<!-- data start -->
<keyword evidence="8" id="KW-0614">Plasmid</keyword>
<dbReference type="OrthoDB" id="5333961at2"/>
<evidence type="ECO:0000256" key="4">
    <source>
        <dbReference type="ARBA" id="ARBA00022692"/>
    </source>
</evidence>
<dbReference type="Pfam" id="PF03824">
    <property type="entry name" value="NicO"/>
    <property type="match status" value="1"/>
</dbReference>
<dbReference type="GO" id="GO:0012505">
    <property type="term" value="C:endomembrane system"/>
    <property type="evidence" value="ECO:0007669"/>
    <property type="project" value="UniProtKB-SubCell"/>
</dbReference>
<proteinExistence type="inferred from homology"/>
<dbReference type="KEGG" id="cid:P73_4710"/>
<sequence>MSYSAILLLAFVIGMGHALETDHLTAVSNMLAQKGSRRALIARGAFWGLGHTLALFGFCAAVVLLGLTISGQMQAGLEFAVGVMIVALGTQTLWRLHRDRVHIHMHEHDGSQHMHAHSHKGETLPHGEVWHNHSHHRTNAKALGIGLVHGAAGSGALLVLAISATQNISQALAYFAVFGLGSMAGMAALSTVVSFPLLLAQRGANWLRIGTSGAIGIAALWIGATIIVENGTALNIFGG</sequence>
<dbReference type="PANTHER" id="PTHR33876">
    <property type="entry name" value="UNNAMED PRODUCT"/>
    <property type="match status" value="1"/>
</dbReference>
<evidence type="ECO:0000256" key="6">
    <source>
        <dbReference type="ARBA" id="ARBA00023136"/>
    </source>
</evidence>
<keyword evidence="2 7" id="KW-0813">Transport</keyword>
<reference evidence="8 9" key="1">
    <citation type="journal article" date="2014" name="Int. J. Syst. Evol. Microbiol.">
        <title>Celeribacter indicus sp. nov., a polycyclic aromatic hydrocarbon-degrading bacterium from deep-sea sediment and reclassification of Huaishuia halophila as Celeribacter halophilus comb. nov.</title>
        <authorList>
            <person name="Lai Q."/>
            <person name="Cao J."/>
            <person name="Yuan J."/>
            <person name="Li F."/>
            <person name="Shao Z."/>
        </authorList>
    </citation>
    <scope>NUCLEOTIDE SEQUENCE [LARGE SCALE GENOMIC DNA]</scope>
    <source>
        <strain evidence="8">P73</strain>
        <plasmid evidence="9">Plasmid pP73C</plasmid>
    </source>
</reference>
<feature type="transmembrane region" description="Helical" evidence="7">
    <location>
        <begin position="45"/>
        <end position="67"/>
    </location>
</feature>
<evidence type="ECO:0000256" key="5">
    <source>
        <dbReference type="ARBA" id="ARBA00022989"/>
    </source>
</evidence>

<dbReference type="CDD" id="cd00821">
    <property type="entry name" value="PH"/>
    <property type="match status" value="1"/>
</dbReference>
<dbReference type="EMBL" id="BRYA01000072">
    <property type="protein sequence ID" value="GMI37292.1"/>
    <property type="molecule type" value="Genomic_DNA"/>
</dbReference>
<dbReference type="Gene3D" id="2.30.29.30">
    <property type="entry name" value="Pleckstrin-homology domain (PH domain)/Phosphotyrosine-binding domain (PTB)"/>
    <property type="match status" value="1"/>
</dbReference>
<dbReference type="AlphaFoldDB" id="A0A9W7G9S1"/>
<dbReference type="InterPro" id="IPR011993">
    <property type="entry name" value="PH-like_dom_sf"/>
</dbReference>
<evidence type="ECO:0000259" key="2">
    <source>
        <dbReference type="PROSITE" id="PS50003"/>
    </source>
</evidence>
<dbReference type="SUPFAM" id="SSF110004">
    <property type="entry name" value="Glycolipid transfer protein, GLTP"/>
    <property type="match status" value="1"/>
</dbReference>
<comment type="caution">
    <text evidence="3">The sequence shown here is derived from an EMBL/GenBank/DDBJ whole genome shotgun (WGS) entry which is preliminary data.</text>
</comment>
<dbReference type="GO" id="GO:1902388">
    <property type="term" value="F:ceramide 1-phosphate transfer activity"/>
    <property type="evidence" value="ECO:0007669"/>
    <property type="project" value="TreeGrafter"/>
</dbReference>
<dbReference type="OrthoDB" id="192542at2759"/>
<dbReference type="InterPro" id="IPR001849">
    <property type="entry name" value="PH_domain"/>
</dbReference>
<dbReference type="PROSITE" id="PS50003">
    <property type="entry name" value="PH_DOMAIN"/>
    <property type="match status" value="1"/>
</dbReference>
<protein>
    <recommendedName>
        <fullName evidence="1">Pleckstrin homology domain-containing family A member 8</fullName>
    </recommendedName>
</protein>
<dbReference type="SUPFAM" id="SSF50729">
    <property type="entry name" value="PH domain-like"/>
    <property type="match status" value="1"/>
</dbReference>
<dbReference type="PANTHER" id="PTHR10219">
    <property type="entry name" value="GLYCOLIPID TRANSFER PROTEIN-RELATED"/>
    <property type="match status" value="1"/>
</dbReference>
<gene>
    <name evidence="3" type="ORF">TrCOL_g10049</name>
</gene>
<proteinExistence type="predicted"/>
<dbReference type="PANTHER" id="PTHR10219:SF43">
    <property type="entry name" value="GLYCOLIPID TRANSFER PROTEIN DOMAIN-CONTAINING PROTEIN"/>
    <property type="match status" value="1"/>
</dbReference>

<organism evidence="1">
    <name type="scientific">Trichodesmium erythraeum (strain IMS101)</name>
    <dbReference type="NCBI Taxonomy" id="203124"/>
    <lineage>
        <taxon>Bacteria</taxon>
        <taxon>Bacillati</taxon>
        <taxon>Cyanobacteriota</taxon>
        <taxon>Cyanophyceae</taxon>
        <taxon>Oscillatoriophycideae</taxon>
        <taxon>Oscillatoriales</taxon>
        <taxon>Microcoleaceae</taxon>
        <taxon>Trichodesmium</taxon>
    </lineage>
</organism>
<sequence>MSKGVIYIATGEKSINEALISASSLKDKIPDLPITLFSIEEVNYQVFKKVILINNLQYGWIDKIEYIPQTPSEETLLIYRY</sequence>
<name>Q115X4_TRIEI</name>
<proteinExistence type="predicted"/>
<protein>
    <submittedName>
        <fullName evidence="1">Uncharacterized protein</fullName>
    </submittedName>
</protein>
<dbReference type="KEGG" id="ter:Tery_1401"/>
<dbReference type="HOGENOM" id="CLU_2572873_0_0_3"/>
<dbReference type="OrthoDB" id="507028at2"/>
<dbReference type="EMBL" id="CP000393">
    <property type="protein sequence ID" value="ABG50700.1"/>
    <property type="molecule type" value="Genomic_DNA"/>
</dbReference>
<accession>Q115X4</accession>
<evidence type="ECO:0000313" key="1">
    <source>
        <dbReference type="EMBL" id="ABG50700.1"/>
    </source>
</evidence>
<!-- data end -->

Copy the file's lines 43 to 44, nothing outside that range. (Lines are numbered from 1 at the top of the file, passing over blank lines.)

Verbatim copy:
        <strain evidence="8">P73</strain>
        <plasmid evidence="9">Plasmid pP73C</plasmid>